There's something about London taxicabs that touches everyone's emotions, even including folks who've never visited that great city. It's because the vehicles are so distinctive in appearance; because they've come to symbolise London's street transport; and because they're so utterly practical for both passengers and drivers. But though they may seem all alike, those ubiquitous taxicabs have changed a great deal over the years. Few people know this better than my good friend Nigel Matthews, an Englishman now resident in Canada. In particular he remembers the Beardmore cabs that were so common in his childhood, so when one appeared at Vancouver's All-British show in May he photographed it for our benefit.
Among other things the Beardmore featured an open platform next to the driver, where passenger's baggage could be stored. Keep in mind that the amazing spaciousness of a London cab exists because there's no trunk. You store your stuff inside; not normally a problem provided the jump seats aren't in use. When the Beardmore was built the designers felt the space next to the driver should serve as storage (nobody sits beside the cabbie in London taxis). With his safety in mind, that meant passenger's belongings had to be physically separated, resulting in an enclosed driving compartment that was only one seat wide, though the cab's roof extended over the baggage compartment. It also meant that the baggage was at least partly exposed to the elements. That may seem odd, but it harks back to a time when buses, and horse-drawn carriages before them, stowed bags, cases, and trunks in the open, usually up top. (The better known Austin FX3 cabs also featured a baggage platform.)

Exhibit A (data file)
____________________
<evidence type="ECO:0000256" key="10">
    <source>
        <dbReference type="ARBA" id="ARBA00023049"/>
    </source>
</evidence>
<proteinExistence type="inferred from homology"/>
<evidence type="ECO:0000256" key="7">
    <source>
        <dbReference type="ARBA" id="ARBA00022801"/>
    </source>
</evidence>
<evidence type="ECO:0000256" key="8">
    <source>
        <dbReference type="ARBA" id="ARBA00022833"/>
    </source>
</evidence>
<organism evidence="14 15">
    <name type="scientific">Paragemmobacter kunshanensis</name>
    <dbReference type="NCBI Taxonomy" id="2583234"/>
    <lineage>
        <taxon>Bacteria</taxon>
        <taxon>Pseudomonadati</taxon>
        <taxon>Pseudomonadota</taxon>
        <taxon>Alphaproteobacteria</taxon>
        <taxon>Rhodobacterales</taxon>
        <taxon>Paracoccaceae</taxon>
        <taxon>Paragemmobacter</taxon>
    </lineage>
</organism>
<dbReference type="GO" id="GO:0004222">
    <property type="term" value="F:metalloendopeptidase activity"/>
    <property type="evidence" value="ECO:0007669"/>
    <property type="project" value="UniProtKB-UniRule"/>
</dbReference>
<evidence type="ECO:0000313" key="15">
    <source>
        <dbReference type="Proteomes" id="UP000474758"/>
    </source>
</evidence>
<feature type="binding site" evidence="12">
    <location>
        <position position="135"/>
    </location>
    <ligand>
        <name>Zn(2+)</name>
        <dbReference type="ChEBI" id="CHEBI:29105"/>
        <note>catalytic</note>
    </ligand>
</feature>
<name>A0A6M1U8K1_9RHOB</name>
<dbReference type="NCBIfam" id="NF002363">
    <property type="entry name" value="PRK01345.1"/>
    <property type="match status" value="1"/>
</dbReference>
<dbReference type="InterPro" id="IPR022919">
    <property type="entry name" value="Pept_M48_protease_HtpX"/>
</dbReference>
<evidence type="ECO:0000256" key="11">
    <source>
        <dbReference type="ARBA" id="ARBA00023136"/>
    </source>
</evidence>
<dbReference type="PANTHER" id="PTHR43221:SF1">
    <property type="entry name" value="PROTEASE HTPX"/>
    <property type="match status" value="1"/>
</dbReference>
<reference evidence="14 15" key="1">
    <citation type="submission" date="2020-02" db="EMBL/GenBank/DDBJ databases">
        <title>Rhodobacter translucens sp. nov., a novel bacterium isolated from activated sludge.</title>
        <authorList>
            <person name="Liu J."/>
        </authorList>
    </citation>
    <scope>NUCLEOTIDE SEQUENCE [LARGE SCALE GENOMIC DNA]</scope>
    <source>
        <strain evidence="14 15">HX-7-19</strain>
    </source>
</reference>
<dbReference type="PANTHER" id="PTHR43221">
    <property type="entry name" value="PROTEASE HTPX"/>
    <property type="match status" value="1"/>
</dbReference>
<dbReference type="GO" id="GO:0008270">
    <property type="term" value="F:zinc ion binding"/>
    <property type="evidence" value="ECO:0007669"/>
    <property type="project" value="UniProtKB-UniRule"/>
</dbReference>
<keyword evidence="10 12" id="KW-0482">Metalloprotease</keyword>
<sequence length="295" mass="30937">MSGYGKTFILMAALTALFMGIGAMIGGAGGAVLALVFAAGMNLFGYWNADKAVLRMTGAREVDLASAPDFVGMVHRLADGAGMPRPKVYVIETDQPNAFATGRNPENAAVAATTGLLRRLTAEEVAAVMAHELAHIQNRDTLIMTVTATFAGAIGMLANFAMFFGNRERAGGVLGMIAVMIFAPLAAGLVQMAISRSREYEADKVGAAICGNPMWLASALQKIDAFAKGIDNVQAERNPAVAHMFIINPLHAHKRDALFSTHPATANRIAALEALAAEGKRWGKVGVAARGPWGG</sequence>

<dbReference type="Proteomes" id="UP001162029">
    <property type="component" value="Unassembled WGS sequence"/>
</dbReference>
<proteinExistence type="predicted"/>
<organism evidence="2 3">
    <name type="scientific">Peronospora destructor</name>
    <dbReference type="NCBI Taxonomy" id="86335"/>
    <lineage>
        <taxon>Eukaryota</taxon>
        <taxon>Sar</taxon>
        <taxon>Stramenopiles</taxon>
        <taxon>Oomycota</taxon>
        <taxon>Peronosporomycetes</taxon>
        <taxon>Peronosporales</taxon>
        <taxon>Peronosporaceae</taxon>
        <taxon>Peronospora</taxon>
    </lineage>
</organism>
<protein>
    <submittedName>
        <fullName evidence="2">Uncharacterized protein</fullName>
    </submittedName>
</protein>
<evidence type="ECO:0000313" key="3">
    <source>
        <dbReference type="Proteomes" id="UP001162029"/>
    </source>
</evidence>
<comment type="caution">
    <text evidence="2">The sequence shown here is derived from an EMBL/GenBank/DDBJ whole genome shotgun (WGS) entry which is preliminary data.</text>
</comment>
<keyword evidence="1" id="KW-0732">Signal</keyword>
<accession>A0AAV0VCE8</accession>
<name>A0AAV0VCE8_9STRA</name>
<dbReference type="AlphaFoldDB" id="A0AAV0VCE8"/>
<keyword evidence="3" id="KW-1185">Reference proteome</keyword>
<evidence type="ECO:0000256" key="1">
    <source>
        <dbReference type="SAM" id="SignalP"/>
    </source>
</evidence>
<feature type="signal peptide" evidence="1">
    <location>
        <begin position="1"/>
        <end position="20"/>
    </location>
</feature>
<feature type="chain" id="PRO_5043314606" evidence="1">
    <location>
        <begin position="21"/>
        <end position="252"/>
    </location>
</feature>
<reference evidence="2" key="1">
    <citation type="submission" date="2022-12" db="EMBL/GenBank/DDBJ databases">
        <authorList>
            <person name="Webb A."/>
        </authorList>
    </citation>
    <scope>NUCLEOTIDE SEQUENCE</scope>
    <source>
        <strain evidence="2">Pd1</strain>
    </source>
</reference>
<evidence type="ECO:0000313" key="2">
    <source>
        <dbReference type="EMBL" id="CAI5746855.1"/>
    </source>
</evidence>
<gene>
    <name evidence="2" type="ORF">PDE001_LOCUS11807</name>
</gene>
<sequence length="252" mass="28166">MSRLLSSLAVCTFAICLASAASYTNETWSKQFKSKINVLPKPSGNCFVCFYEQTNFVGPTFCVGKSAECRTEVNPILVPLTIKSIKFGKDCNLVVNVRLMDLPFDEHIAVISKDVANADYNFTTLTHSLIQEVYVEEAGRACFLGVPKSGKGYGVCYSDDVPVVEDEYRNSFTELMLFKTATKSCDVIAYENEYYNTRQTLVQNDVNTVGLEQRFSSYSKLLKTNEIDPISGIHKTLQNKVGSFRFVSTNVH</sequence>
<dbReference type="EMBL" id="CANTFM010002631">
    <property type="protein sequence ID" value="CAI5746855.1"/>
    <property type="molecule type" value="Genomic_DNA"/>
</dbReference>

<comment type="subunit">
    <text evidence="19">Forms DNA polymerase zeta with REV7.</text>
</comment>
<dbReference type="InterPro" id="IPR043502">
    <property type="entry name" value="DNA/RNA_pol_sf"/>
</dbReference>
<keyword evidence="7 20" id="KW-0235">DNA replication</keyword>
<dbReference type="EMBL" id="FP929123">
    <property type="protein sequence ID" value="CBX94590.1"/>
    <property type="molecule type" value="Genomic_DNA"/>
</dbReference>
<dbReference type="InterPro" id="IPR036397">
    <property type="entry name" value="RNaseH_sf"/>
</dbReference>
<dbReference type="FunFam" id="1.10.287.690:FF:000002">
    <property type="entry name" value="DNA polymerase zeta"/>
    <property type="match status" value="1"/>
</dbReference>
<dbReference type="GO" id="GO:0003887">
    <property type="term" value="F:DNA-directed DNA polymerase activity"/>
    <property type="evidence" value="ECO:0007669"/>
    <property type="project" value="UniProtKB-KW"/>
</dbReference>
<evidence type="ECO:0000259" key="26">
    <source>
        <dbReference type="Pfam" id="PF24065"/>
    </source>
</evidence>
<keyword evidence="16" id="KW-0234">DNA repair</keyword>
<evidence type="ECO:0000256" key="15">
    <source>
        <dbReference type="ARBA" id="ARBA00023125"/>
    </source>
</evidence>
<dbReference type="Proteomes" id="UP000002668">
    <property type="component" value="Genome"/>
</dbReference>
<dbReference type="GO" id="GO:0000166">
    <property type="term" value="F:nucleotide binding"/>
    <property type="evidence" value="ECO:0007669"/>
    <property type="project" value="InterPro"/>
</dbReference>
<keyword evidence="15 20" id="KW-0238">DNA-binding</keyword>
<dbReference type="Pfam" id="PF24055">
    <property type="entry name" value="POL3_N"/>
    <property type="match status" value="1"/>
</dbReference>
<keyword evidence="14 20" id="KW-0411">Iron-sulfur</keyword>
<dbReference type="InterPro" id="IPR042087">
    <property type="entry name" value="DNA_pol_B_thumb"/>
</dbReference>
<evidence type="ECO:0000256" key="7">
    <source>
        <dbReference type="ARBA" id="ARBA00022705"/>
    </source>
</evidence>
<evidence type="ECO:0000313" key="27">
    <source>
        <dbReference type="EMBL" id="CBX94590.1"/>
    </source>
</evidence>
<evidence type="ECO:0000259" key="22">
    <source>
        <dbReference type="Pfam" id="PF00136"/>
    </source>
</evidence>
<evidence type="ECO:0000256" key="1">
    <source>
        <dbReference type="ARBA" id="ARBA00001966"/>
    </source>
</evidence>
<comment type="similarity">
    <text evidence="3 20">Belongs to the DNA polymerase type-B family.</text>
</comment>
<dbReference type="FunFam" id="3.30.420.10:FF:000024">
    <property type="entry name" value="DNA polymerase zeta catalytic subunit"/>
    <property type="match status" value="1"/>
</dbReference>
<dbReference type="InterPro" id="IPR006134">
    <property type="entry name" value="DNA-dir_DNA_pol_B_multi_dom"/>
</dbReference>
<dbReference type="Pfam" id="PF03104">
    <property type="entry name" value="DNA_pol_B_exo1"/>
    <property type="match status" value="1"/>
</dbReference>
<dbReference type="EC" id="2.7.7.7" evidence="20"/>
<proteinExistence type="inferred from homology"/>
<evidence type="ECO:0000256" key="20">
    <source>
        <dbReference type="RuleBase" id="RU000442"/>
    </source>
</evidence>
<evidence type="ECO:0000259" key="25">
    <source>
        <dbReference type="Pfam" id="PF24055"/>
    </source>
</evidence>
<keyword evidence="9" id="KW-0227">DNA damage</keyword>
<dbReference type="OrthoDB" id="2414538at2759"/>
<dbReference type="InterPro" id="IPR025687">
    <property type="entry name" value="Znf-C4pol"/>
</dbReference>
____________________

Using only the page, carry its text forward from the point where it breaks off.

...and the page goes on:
Taxicabs were merely an offshoot of William Beardmore's company. The firm also made railway steam engines, ships and aircraft, arms and armaments. Its original naval shipyard was the largest in the United Kingdom at the time. It produced the first aircraft carrier to have a full length flat top flight deck. Beardmore produced two unusual flying boats for the RAF, an experimental, all-metal trimotor transport aircraft, and a line of aircraft engines, including the Cyclone, Meteor, Simoon, Tornado (used in the R101 airship), Typhoon and Whirlwind. Beardmore taxicabs were produced from 1919 through to 1967; some 6000 taxis were made along with 500 cars for private use. Today there's a healthy market for vintage London cabs.
[Photo: Nigel Matthews]